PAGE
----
Home Design. Wednesday , September 26th , 2018 - 17:50:33 PM
The next is to ensure building code and state certification compliance. Federal and local building legislation is always changing. If your custom home design doesn't follow these building guidelines, city officials could reject it and you'll face more expenses to bring your design "up to code." Because this is such an important issue, be up-front about it with your designer. Ask about how they ensure code compliance, and check with previous customers to make sure the city approval process went off without a hitch. One final bit of due diligence: Check that your architect or designer is professionally certified with your state. If any red flags come up during this investigation, select a different architect. Otherwise, you could be stuck with home plans that can't actually be built.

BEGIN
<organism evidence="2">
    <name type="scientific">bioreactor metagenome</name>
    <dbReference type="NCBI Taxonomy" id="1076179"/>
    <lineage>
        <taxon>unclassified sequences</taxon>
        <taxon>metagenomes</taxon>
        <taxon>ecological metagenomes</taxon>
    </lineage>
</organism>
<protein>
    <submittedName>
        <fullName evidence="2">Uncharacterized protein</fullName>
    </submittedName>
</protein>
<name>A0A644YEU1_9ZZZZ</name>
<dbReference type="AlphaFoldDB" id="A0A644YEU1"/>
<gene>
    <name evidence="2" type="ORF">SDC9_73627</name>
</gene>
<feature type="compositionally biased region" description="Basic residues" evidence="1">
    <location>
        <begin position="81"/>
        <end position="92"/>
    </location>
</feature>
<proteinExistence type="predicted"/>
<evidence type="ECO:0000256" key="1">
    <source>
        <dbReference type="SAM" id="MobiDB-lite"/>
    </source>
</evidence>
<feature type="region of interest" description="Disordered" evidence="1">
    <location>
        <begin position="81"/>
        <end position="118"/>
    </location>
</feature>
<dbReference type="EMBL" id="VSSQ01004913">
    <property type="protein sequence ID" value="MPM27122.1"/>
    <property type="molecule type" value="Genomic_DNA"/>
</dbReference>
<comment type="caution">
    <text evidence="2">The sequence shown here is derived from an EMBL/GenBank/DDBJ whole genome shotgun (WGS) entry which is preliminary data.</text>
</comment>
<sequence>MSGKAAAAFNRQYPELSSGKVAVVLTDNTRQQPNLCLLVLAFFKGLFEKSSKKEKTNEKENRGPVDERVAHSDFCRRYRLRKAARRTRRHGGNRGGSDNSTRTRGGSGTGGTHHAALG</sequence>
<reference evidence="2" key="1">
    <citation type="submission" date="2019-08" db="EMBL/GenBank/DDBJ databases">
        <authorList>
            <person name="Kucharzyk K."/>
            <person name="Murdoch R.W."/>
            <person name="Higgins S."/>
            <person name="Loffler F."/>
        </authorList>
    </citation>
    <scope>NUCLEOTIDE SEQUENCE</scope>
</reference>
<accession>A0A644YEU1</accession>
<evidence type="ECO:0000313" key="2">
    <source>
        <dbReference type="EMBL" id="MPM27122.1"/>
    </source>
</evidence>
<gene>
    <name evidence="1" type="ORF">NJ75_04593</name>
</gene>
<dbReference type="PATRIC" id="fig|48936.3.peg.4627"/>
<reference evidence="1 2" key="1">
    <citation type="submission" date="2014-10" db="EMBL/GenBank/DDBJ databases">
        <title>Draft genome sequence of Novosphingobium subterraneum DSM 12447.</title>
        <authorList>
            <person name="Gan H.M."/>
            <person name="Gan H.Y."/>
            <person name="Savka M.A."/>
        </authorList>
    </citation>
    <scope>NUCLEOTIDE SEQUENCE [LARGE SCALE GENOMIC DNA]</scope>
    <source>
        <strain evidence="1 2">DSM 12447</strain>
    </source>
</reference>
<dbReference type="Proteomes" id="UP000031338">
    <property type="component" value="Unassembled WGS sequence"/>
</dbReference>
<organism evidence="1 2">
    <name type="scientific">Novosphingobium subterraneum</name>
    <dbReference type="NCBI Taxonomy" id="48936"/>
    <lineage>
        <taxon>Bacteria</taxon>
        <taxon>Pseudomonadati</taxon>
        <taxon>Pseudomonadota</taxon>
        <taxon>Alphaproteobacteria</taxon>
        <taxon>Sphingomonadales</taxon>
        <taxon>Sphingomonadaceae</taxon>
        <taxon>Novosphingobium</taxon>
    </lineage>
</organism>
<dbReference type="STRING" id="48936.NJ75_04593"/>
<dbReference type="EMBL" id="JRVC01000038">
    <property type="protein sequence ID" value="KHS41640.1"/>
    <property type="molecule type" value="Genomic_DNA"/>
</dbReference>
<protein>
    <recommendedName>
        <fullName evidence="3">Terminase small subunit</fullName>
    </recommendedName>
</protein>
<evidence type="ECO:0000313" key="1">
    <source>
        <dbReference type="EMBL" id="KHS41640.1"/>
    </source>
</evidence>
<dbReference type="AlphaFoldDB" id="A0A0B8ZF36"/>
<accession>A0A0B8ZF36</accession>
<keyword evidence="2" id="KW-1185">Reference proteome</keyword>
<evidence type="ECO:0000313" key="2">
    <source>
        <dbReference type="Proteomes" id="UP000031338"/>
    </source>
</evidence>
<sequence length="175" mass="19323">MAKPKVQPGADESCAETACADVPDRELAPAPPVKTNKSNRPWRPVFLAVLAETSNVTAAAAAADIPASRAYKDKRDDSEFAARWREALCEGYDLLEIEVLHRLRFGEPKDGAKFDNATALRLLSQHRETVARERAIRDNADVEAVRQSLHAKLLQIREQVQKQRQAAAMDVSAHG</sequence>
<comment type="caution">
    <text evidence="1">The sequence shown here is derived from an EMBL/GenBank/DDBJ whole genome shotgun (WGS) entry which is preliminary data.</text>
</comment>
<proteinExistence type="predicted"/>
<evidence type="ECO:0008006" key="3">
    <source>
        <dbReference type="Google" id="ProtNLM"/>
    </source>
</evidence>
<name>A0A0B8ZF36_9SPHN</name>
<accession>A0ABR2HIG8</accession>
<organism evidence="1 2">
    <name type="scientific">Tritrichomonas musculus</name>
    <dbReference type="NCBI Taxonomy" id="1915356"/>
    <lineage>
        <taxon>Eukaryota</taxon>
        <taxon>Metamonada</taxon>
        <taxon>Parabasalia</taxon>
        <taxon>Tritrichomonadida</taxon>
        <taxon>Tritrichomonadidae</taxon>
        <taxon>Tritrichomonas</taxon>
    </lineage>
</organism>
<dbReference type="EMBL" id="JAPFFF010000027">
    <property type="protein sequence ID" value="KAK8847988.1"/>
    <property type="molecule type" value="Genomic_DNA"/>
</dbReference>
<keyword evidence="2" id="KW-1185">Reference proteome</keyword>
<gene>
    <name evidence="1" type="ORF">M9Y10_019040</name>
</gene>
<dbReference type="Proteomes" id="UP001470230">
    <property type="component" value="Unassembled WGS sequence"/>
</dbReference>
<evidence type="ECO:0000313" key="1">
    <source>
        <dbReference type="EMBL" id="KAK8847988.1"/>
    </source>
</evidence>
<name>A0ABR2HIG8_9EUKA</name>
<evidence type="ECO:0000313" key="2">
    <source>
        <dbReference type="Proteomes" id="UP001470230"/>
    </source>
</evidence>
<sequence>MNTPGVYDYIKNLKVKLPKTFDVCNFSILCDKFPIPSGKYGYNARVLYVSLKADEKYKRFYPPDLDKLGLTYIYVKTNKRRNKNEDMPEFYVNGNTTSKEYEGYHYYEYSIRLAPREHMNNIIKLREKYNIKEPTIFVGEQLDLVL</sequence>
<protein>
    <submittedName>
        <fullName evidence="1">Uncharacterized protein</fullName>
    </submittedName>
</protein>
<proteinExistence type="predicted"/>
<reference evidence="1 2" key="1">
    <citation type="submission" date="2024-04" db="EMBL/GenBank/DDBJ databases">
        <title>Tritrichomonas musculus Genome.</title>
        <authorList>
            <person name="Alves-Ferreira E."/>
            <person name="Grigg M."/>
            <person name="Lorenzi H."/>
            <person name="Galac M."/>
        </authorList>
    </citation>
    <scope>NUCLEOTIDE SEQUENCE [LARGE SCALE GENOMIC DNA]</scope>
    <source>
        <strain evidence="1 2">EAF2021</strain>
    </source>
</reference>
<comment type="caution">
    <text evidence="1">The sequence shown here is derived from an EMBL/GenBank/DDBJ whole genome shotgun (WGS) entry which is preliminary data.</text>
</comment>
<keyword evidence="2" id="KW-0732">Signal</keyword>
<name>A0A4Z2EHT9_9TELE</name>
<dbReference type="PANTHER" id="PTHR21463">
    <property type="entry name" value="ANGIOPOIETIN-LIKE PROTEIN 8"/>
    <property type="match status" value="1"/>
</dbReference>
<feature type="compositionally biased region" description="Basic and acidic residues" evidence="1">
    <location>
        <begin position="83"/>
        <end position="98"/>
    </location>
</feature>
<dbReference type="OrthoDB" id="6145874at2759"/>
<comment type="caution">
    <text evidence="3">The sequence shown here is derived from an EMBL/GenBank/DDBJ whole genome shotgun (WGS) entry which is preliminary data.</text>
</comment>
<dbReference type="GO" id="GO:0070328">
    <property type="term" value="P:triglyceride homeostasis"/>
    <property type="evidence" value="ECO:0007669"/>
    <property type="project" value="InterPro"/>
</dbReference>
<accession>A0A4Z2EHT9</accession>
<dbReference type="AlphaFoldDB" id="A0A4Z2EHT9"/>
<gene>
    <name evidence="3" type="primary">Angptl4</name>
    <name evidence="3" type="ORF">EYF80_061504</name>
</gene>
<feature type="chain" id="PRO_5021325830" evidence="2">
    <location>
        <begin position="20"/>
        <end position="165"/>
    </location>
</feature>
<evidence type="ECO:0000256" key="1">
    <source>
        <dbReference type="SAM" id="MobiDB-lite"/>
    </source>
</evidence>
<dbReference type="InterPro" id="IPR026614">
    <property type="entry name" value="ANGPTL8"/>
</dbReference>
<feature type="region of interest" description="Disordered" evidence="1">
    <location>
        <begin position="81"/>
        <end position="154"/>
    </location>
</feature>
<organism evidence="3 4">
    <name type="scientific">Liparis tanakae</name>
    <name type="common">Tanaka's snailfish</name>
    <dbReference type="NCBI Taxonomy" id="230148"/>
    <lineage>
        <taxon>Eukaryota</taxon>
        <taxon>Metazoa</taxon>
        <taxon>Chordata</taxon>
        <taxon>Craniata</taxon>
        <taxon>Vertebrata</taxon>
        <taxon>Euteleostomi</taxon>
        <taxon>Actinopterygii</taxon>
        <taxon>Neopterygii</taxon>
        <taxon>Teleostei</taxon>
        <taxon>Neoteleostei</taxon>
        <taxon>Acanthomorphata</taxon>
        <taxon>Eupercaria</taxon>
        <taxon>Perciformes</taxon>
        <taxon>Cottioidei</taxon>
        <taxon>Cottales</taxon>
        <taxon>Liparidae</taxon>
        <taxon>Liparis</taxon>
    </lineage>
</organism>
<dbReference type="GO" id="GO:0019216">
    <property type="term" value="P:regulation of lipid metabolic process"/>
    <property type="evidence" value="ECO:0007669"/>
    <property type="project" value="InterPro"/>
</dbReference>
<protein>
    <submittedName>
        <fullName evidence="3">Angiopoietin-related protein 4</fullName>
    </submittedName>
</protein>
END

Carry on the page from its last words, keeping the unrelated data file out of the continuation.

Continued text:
The next is to consider function and flow. As you and your designer begin playing around with where various rooms should be located, consider how your final design will flow and how your family might function in each space. For instance, to reduce noise in sleeping areas, it's wise to place bedrooms away from the communal areas of the house. Likewise, if you're the kind of family that tends to gather around the kitchen, an open floor plan with easy flow between the living room, kitchen and dining area will suit you well. This kind of design also allows for excellent flow between rooms.
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